Last Thursday, massive explosions rocked the Syrian town of Masyaf, as precision guided missiles hit their targets. According to the Washington Post, this was in fact an incursion by Israeli fighter jets against a site that had been producing chemical weapons and missiles for the Syrian government and its allies.
Damascus has already declared that there will be “dangerous repercussions.”
Such incursions are not new. Ever since the Syrian civil war started back in 2011, Israel has been using its powerful air force to hit targets of opportunity inside the war-torn country. Such strikes were intended to destroy potential threats to the state of Israel, like truckloads of anti-aircraft missiles heading for Lebanon, for example.
Meanwhile, the government of Bashar al-Assad in Damascus seems poised to win the civil war, as the Islamic State fades away, and, in the north, the conflict between the Turks and the Kurds escalates. A victory of the regime would be a serious blow to the Israeli defense strategy, and there is a good reason for that. In the aftermath of such an event, Iran would solidify its position in the Levant, right on Israel’s northern flank.
Given Iran’s position regarding the existence of the state of Israel itself, such a situation is seen as untenable by Tel Aviv.
In a wider geostrategic sense, Iran’s main enemy is Saudi Arabia. Although this feud can be understood as being fed by the divide between the Shia and the Sunni elements of the Islamic faith, the reality in the terrain is more complicated than that.
At the same time, Tehran still adheres to the ideologies fostered after the 1979 revolution, perceiving Israel as an agent of the U.S., which has usurped Islamic lands and needs to be destroyed for that.
From an anthropological standpoint, such conceptions are a great tool to rile up the masses, and one cannot really discount the possibility of the leaders themselves believing in the need to fulfill them. Israel’s occupation of Gaza and the West Bank did little to diminish the Islamic hatred for the Jewish state.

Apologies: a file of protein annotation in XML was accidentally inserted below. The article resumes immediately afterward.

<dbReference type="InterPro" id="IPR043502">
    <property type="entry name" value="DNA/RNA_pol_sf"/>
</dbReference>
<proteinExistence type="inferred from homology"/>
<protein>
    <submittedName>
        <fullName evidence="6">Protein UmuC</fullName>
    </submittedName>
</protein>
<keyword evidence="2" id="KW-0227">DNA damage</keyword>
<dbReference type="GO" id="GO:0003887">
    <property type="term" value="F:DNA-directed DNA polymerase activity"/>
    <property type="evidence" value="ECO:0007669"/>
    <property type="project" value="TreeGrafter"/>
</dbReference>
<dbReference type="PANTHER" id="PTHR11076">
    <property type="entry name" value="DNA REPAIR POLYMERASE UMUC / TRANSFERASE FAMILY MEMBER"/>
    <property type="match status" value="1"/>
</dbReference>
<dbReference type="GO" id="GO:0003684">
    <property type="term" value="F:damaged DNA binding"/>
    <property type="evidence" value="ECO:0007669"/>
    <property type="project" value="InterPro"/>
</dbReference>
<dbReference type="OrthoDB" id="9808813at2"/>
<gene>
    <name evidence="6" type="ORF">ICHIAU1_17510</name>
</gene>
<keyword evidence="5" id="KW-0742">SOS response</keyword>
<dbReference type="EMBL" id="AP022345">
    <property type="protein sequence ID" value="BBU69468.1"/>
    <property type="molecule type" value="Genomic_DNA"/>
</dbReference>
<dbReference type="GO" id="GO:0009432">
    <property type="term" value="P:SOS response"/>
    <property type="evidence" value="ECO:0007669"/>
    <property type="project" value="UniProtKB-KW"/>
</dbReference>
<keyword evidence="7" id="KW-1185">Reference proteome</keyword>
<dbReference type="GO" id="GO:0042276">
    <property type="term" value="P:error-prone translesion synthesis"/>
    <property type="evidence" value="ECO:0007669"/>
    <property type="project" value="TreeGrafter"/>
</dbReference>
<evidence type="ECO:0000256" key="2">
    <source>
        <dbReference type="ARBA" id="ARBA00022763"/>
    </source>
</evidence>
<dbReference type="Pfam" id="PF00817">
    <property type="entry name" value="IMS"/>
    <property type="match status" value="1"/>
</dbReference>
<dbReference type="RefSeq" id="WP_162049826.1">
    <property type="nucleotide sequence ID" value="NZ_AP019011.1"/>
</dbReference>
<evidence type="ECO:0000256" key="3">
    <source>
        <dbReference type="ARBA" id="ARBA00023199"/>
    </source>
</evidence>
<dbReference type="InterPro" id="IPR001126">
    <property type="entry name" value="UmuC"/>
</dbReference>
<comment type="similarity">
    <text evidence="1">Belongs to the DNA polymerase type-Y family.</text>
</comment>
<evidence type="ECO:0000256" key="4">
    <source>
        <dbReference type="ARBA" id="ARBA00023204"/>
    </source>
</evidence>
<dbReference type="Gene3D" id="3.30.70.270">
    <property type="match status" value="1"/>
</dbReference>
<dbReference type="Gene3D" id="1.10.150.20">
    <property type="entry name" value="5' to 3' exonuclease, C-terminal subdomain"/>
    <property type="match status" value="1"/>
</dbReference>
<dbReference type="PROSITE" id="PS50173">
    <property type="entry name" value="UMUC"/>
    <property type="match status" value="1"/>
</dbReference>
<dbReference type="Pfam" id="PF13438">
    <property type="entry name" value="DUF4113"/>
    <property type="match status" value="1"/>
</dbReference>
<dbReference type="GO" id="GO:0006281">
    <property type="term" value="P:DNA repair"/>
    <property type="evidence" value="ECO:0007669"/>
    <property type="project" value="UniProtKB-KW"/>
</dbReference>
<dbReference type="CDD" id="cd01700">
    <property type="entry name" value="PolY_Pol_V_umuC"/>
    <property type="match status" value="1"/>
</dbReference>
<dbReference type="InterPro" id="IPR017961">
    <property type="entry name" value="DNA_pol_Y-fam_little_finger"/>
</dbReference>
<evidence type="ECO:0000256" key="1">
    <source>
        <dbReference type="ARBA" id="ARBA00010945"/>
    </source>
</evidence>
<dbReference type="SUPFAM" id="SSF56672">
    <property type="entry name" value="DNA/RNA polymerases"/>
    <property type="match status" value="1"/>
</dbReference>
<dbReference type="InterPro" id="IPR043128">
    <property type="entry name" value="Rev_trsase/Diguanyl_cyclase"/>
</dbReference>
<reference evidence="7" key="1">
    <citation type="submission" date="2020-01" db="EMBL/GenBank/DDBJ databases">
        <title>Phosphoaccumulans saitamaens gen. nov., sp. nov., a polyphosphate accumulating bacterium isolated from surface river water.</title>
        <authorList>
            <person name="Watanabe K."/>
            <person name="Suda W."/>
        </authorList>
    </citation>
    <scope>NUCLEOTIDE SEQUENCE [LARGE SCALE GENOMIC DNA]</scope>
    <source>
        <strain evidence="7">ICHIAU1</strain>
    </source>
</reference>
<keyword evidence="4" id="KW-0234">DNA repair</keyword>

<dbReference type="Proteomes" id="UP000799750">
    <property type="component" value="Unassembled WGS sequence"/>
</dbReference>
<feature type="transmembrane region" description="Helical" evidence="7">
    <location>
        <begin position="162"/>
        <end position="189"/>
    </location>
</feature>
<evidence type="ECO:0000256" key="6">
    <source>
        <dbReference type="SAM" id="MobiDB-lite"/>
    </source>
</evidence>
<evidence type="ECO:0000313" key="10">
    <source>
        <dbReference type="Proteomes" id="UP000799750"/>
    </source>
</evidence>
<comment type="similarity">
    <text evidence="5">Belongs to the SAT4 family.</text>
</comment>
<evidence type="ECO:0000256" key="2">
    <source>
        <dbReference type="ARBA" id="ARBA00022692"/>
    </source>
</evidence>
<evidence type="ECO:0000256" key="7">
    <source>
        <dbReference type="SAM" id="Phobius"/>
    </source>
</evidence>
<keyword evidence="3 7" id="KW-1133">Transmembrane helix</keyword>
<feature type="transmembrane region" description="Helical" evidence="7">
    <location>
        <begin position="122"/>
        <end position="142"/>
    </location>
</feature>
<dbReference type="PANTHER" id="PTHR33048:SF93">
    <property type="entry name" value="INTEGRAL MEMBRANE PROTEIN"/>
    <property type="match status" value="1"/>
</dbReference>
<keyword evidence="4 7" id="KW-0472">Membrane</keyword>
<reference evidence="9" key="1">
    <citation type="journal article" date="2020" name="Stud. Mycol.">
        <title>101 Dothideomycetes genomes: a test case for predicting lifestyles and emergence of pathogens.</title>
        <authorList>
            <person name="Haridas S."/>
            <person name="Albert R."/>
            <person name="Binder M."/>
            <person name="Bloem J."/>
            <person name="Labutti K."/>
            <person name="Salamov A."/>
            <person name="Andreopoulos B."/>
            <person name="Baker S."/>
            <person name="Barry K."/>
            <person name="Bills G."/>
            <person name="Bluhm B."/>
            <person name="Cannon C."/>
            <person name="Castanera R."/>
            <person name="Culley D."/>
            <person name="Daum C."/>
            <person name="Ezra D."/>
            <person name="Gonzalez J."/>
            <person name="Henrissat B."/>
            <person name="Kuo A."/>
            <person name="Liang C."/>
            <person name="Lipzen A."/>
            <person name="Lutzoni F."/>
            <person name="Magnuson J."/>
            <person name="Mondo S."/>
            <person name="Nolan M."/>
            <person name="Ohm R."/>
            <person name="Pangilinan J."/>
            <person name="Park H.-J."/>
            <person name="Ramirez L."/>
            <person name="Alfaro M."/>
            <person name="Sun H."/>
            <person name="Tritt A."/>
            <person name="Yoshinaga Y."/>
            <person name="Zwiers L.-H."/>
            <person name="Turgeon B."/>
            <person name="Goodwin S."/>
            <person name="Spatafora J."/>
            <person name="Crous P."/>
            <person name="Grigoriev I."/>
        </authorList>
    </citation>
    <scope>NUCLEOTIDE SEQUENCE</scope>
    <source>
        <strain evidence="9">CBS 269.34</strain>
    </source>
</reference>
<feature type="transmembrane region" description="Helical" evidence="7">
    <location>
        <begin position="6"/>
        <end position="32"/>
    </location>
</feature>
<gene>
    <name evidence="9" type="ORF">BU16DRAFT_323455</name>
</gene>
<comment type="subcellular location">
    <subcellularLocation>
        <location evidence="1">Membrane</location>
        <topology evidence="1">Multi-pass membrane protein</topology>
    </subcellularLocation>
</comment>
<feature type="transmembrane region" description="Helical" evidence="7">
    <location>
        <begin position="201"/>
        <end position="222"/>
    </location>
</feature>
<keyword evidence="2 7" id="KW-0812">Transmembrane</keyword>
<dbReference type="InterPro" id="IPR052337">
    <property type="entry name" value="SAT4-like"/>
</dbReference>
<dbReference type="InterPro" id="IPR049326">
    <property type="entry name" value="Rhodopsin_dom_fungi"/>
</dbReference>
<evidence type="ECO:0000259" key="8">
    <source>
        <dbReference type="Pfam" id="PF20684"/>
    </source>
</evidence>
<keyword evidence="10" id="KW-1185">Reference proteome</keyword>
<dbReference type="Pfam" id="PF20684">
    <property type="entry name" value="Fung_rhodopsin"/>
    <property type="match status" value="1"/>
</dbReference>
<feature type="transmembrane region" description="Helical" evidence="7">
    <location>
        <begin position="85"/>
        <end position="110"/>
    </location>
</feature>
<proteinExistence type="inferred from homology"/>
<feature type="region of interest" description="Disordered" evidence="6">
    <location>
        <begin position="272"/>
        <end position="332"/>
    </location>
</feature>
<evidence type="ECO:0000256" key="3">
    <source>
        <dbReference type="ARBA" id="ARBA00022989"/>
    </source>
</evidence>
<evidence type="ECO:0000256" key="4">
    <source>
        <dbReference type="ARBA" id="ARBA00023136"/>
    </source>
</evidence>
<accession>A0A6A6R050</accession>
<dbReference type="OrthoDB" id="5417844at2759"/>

Syria’s case is an interesting one, too. During the Cold War, Damascus aligned itself with other Arab states like Egypt, Jordan, and Iraq in the conflict against Israel. During the Six-Day War, in 1967, Syria lost the Golan Heights to Israel when the latter obliterated the Arab armies.
That region has been a point of contention ever since, and during the current civil war, Israeli soldiers occasionally exchanged fire with Syrian troops and rebel fighters.
The Hezbollah, created in Lebanon in 1985, follows the same ideology as Iran, and intends to destroy Israel. It should come as no surprise that the organization is an Iranian creation. This organization has been fighting alongside Assad’s troops against the Syrian rebels, and one shouldn’t underestimate its importance in the wider picture.
Both Syria and Lebanon have something that Iran desires greatly: a shore in the Mediterranean. Some of the most important trade routes in the world pass through this sea. Furthermore, there are important pipelines in this region, something of importance for countries that export oil and natural gas, as is the case of Iran.